With representatives from agriculture, construction, education, mining, hospitality, trucking and timber, there was no shortage of concern over the need for workers right now during a gathering Thursday, April 8, in central Minnesota.
The pathways to bring people into these industries came as one of the top focuses of panelists when sharing with 8th District Congressman Pete Stauber and 7th District Congresswoman Michelle Fischbach at Central Lakes College in Staples, Minn. In related concerns, the communities noted the need for housing, child care, broadband and health care for those hired and to expand operations locally.
Others mentioned broadband as well…
Schornack is also part of an initiative called Grow Perham, which has added apartments in Perham, Minn., over the past half-decade. The goal is to bring people to the area, and bring their commitment to the local community. Otter Tail County also formed the Community Development Agency to continue building relationships for support in child care, housing and broadband about two and half years ago.
About 92% of Minnesota homes and businesses have internet service of at least 25 megabits per second download and three megabits per second upload, according to the Minnesota Department of Employment and Economic Development.
But that percentage drops to 83% in rural Minnesota, the agency said. And time is running out to meet the state’s goal of ensuring those speeds for all Minnesotans by 2022.
And they give the local details…
In Douglas County, Alexandria, Osakis, Holmes City and much of the southwestern part of the county are considered to have good internet service, according to the state’s 2020 map of internet access. Most of the unserved areas are in the eastern third of the county, and along the Douglas-Otter Tail County line. Most of the underserved areas, meaning those that only reach the 2022 state goal, are along I-94 and in the northwestern part of the county.
To provide incentives to extend broadband to Minnesota’s hard-to-reach places, the state’s Border-to-Border Broadband Grant Program has provided $126 million to fund more than 179 projects connecting more than 57,000 homes, businesses and farms, said Office of Broadband Development Executive Director Angie Dickison.
The campground at Marilyn DeBates Park in Jasper will soon offer campers a new amenity — free wifi.
The wireless internet access was made possible by a $75,000 Blandin Broadband Communities grant that Rock County received in 2018.
“We completed a number of projects with this grant money, including installing wifi in every campground in Rock County,” said Rock County Community Library Director Calla Bjorklund Jarvie, who was the administrator for the grant.
Tim Totman, of TNT Services in Pipestone, have the fiber lines that will provide the internet to the Jasper campground in by the end of the day on Tuesday, April 6.
The Duluth News Tribune runs a letter to the editor from Dr. Sarah Manney is the chief medical information officer at Essentia Health in Duluth…
We didn’t conduct our first virtual visit until mid-March 2020. Within weeks, we were performing thousands per day, peaking at more than 3,500. One year later, we have surpassed 400,000 virtual visits. Further, 80% of our mental health encounters were done via virtual visits this last year. For those patients, when one of the biggest hurdles is simply getting out of the house to seek help, that initial obstacle was rendered obsolete by the accessibility of virtual visits.
We’ve also done more than 100,000 e-visits, which are targeted at 20 of the most common conditions, pushing Essentia’s telehealth encounters in a single year well north of half a million. And this was only the first year; imagine how many more people will benefit from these innovative offerings as they become more prevalent.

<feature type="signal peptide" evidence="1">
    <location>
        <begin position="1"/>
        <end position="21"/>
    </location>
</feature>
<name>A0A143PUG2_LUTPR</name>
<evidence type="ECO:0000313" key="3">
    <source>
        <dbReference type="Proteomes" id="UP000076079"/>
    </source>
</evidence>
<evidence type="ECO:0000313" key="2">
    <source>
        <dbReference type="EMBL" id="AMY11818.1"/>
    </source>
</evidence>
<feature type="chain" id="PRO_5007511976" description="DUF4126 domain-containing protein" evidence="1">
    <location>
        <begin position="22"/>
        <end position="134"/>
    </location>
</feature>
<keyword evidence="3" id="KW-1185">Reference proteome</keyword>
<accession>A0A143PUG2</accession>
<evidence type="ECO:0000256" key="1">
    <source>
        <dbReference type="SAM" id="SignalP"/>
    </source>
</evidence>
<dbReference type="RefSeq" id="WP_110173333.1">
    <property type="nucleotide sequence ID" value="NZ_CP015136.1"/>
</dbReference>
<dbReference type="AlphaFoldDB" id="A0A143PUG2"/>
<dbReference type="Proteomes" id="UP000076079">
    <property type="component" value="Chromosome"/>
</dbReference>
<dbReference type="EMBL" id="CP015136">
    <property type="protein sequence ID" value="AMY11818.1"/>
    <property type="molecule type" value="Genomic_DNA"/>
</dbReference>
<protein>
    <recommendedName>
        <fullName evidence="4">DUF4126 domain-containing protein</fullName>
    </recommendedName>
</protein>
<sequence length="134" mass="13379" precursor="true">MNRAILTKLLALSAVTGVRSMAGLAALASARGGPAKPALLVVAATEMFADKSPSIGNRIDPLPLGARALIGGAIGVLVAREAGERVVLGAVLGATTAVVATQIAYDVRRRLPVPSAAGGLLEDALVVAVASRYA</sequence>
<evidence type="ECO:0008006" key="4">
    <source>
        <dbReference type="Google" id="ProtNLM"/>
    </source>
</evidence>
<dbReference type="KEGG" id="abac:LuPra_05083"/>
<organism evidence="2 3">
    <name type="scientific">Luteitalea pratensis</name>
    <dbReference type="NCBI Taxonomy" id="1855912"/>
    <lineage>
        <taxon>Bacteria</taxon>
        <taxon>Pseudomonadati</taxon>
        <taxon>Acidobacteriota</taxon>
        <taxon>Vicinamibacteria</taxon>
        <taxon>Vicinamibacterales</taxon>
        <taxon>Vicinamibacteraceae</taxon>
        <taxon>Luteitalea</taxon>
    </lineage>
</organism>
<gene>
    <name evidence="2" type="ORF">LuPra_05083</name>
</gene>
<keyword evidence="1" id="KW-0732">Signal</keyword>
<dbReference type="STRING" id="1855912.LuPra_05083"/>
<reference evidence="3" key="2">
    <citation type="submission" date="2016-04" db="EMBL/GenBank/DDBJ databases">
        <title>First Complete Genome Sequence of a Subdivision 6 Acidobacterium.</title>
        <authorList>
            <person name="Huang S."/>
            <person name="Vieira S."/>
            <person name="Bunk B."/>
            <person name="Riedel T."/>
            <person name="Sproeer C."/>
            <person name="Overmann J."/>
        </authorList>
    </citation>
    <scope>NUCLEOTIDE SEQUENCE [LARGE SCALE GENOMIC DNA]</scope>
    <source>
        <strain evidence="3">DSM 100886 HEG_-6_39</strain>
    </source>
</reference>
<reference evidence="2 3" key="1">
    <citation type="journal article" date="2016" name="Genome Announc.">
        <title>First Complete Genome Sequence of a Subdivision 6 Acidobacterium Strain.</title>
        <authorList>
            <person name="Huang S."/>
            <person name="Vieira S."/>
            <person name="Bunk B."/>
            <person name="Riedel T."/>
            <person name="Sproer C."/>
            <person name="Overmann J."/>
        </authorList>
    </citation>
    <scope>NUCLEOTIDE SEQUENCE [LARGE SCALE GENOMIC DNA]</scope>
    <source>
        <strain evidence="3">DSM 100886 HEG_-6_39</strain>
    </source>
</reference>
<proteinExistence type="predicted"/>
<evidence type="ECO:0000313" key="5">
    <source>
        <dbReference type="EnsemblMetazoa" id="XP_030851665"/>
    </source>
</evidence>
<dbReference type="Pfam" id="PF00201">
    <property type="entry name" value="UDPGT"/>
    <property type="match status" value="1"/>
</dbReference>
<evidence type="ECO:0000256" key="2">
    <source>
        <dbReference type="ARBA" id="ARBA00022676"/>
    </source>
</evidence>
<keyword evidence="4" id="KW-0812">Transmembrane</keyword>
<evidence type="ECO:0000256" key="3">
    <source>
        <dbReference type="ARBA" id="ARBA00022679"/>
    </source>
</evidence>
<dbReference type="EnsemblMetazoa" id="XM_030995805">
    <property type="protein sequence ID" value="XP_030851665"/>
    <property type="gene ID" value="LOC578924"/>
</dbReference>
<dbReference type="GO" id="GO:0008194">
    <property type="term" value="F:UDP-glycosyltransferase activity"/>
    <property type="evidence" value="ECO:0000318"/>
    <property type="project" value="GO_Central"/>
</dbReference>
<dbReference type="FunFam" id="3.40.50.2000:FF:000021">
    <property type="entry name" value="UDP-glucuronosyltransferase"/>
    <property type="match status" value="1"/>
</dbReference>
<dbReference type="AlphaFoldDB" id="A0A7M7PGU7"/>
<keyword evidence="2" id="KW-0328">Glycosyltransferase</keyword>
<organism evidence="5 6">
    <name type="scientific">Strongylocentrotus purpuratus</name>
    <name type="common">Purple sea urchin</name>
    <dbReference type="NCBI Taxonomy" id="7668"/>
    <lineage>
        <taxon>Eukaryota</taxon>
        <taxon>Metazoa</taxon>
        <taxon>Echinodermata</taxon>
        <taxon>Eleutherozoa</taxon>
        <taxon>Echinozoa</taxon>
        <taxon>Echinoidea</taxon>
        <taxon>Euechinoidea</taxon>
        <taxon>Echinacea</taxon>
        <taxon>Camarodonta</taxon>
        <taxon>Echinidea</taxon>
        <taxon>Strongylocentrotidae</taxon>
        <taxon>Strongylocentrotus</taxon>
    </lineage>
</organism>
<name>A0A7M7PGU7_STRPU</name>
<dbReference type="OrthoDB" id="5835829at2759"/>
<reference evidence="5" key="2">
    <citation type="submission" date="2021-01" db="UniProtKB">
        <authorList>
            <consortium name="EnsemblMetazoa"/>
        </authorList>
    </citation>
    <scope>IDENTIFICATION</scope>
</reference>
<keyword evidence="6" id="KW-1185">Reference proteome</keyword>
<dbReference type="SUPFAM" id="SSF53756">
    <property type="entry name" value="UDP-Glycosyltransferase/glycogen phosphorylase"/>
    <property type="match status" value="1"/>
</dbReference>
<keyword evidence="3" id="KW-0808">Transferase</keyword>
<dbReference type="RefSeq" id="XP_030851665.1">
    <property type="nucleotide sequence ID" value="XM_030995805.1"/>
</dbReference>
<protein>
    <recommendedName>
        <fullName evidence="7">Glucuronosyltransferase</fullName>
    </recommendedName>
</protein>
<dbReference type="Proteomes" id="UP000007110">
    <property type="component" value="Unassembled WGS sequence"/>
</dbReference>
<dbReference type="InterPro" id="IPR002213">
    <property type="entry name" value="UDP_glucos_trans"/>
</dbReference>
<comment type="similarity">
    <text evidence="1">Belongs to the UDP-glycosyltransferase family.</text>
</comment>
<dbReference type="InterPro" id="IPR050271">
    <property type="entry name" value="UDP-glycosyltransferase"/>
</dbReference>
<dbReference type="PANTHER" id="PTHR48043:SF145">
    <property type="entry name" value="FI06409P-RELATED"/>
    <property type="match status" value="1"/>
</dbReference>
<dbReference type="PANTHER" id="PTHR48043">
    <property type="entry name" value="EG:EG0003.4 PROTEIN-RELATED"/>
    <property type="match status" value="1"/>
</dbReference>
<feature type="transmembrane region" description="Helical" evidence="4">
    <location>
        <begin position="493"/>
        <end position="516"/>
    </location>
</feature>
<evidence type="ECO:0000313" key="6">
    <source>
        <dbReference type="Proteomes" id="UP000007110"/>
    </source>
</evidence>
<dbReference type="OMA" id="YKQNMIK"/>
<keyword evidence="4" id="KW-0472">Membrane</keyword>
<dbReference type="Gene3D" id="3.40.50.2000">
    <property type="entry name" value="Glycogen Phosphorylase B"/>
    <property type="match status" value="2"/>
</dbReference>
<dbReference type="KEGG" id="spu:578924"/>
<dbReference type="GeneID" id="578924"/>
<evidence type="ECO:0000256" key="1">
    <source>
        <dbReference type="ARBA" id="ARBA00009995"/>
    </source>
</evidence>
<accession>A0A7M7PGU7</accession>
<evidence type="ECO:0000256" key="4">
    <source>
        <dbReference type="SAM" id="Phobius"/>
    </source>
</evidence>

Right now in Minnesota, we have a tremendous opportunity to increase that access. We can make permanent some of the temporary advances that occurred because of COVID-19 through bipartisan legislation — specifically, Senate File 1160 and House File 1412. The bills are sponsored by Republican Sen. Julie Rosen and DFL Rep. Kelly Morrison, one of two physicians in the Legislature.
While previous law required patients to visit a health care provider site to access telehealth, this bill would continue to allow providers to deliver telehealth services directly to a patient’s home setting via audio-only telephone calls or secure two-way audio-video services on a tablet or computer. The legislation would allow scheduled visits to be conducted by phone when a patient does not have internet access or the appropriate electronic device.
These care-delivery practices are currently in effect due to COVID-19. But we feel strongly that they should become a staple of 21st century health care, even after the pandemic. They let patients receive treatment that may prevent the worsening of chronic health issues and may reduce potentially avoidable emergency-room visits.
From an email from the Committee Admin…
AGENDA – Ways and Means Committee – Tuesday, April 13, 9:00am – Remote Hearing by Zoom
NOTE: The committee will recess at 10:25am and reconvene at the Call of the Chair
–HF1670 (Ecklund) – Labor and Industry omnibus (PENDING REFERRAL)
–HF1342 (Noor) – Workforce and Business Development omnibus (PENDING REFERRAL)
- NOTE: The language of HF1670 (Ecklund) will be added to HF1342 during the hearing
–HF14 (Ecklund) Broadband grant program deposit transfer
–HF1524 (Sundin) Agriculture omnibus (PENDING REFERRAL)
- NOTE: The language of HF14 (Ecklund) will be added to HF1524 during the hearing
–HF1684 (Hornstein) – Transportation omnibus (PENDING REFERRAL)
–HF1076 (Hansen, R.) Environment and Natural Resources omnibus (PENDING REFERRAL)
- This meeting will be held in accordance with proposed House Rule 10.01, which may be viewed here: https://www.house.leg.state.mn.us/comm/docs/HmNgjtZ_KkKBF3cKO2DXmw.pdf